One of the many pieces of information that Excel keeps track of is your name. If you want to change your name for Excel's purposes (perhaps to add or remove a middle initial), then you need the information in this tip.

   Clearing Large Clipboard Entries
Need to clear out a large amount of information saved on the Clipboard? All you need to do is to replace it with a small amount of information, as described in this tip.

   Closing Excel when Closing the Last Workbook
Have you noticed that when you close the last workbook in Excel, the program window itself often stays open? This relatively new development in Excel can be frustrating to those who want the program to go away when you are done working with that workbook. Here's some ideas on why it happens and what you can do about it.

   Controlling Automatic Backups
Excel can make backups whenever you save your workbook. If you want to turn the feature on or off, this tip explains how to do it.

   Converting PDF to Excel
Reports and other formal documents are often distributed in PDF format so that they can be read and printed on a variety of different computer systems. If you need to get information out of a PDF file and into an Excel workbook, the task can be challenging.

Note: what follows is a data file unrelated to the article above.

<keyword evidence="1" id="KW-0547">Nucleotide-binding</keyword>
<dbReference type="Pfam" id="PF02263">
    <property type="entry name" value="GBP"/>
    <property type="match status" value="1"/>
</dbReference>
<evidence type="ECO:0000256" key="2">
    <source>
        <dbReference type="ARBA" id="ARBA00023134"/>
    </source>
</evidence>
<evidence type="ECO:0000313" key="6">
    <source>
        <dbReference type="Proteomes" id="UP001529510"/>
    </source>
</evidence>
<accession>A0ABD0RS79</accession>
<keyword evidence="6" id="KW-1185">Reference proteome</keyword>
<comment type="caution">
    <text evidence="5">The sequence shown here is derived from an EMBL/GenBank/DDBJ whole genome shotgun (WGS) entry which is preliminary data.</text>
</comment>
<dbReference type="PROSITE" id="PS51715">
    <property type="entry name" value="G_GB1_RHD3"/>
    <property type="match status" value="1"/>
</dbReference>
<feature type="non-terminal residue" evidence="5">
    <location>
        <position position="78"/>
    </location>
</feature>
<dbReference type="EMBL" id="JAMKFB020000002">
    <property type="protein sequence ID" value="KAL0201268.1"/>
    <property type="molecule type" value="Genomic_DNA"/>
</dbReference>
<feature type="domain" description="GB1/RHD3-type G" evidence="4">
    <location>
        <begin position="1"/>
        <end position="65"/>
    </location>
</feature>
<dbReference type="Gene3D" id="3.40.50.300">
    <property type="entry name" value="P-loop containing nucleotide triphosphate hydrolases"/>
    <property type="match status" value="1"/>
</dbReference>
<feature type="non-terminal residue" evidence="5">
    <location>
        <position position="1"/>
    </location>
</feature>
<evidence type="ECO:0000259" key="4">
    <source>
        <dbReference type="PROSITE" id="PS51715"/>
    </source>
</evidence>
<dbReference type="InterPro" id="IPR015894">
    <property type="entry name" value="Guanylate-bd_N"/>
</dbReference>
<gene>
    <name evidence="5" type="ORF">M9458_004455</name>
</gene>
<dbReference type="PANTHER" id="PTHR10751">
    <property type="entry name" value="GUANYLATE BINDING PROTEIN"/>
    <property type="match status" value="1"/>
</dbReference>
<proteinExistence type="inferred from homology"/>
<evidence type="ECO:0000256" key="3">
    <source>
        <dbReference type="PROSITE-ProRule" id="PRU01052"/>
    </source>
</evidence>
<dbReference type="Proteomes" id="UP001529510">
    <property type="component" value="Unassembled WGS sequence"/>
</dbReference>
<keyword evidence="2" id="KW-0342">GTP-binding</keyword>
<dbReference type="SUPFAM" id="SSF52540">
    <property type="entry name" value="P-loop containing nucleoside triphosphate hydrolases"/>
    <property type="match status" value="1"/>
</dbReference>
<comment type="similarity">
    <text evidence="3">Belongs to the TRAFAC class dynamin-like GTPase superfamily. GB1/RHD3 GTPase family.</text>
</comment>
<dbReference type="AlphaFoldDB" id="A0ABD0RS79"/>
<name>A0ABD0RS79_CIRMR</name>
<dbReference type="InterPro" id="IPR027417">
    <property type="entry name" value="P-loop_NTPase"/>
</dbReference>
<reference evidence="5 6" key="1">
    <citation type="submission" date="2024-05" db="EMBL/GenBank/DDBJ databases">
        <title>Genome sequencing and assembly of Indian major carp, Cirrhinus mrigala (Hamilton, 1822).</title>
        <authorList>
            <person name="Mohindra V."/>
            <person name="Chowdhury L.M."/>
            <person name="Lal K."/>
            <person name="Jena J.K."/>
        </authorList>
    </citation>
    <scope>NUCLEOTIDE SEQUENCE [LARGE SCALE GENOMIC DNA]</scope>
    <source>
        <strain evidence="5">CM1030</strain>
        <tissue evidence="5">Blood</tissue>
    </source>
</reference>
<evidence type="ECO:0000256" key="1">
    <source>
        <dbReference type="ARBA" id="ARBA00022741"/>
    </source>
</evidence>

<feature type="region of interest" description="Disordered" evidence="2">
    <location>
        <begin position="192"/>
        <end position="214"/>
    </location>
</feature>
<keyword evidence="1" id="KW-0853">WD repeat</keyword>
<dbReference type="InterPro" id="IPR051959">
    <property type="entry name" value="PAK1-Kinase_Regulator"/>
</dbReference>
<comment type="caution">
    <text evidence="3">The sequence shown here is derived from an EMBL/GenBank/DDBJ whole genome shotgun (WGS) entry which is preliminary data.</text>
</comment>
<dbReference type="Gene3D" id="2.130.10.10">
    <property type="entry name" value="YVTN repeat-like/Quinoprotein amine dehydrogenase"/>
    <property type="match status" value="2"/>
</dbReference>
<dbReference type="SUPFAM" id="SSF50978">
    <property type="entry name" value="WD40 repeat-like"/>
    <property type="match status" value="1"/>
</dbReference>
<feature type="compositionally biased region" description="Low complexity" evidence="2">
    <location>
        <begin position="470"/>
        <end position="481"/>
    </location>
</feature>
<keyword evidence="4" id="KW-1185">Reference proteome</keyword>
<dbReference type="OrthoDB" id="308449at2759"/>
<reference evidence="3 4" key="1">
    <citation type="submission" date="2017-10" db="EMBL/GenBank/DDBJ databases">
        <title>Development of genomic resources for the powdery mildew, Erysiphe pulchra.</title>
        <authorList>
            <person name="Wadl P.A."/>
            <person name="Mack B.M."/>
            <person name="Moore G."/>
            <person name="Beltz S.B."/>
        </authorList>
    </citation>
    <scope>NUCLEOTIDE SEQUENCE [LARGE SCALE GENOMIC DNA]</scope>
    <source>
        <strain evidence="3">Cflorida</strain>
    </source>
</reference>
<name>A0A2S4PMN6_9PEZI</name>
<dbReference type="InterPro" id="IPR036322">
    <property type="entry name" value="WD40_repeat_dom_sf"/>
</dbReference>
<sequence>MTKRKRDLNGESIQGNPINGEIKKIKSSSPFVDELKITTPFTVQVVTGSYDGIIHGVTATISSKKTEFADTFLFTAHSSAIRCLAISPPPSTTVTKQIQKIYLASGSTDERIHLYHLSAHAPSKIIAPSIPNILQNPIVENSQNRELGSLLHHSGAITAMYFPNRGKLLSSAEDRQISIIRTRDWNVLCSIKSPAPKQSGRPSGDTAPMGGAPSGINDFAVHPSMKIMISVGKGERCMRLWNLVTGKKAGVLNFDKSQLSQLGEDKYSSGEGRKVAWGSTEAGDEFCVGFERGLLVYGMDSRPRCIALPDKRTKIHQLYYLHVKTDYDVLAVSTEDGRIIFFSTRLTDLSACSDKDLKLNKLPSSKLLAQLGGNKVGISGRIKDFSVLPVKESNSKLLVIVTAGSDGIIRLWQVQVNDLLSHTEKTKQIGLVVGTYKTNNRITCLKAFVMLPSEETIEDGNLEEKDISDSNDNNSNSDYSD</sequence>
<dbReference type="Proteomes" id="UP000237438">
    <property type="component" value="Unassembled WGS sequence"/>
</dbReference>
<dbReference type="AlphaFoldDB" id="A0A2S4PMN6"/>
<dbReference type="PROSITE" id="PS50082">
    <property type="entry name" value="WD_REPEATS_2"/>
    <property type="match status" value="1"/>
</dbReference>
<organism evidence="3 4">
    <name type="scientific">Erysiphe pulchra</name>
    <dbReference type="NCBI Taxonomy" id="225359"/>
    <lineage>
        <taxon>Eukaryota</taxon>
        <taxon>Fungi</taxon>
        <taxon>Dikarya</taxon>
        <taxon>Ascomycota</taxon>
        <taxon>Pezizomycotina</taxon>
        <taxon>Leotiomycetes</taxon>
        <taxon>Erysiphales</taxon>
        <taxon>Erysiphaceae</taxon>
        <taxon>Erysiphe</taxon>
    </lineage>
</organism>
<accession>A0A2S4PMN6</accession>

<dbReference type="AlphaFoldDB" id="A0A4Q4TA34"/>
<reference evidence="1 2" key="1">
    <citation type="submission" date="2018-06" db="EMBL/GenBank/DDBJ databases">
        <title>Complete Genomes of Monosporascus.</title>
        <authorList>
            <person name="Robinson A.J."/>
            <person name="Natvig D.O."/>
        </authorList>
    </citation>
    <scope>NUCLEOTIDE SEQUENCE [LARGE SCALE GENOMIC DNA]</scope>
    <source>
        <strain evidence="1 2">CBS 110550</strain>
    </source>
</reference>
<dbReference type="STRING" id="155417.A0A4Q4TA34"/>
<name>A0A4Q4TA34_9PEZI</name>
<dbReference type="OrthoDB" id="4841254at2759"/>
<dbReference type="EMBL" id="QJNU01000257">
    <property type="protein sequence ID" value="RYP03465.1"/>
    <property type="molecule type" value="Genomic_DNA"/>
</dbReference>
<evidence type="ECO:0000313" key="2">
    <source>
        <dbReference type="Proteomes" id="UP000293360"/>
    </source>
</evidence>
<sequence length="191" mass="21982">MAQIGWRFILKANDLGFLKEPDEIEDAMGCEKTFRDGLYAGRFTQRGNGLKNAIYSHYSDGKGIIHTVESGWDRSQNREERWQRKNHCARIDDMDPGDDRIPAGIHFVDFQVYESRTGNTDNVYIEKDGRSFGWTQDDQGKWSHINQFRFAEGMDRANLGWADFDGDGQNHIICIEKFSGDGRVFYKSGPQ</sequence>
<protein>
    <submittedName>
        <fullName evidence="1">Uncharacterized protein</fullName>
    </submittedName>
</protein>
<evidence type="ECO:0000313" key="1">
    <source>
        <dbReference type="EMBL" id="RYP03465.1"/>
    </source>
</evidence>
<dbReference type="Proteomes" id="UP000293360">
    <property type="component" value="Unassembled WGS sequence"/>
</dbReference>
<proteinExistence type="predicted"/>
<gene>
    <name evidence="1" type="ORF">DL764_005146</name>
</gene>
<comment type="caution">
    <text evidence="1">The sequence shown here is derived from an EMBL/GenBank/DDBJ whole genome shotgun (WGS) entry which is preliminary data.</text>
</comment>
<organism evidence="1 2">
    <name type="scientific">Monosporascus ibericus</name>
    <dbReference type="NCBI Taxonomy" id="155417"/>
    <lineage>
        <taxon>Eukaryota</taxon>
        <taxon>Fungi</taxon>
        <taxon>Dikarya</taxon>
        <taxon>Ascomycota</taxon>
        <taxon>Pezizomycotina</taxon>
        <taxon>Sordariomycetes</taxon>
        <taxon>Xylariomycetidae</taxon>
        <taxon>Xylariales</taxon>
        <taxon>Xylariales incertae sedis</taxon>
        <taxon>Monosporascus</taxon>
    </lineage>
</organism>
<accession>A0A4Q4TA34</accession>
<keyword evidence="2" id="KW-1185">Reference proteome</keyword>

Creating New Windows
If you need to look at different parts of the same worksheet at the same time, the answer is to create windows for your data. It is easy to do, as described in this tip.

   Determining Your Version of Excel
Want to find out exactly what version of Excel you are using? Here's how to get to the info.

   Differences between Tables and Named Ranges
Excel allows you to define the data in a worksheet as a table. Doing so can provide some clear benefits over simply accessing the data using named ranges.

   Disabled Page Setup Tools
It can be frustrating if you expect to use some of Excel's tools normally available on the ribbon but those tools are disabled for some reason. Here's one such scenario and some ideas on what is happening.

   Disabling a Function Key